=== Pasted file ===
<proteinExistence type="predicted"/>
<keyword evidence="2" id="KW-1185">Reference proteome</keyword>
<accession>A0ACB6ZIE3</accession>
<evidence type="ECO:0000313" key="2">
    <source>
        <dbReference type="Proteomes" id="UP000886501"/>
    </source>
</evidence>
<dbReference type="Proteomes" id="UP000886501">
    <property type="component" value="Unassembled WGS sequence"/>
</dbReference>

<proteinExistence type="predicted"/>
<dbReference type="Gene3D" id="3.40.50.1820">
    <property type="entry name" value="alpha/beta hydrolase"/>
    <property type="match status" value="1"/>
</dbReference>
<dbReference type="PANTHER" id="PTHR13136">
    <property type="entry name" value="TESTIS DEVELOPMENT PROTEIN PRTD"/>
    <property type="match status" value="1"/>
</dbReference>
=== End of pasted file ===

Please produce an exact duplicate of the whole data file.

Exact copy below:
<proteinExistence type="predicted"/>
<keyword evidence="2" id="KW-1185">Reference proteome</keyword>
<accession>A0ACB6ZIE3</accession>
<evidence type="ECO:0000313" key="2">
    <source>
        <dbReference type="Proteomes" id="UP000886501"/>
    </source>
</evidence>
<dbReference type="Proteomes" id="UP000886501">
    <property type="component" value="Unassembled WGS sequence"/>
</dbReference>

<proteinExistence type="predicted"/>
<dbReference type="Gene3D" id="3.40.50.1820">
    <property type="entry name" value="alpha/beta hydrolase"/>
    <property type="match status" value="1"/>
</dbReference>
<dbReference type="PANTHER" id="PTHR13136">
    <property type="entry name" value="TESTIS DEVELOPMENT PROTEIN PRTD"/>
    <property type="match status" value="1"/>
</dbReference>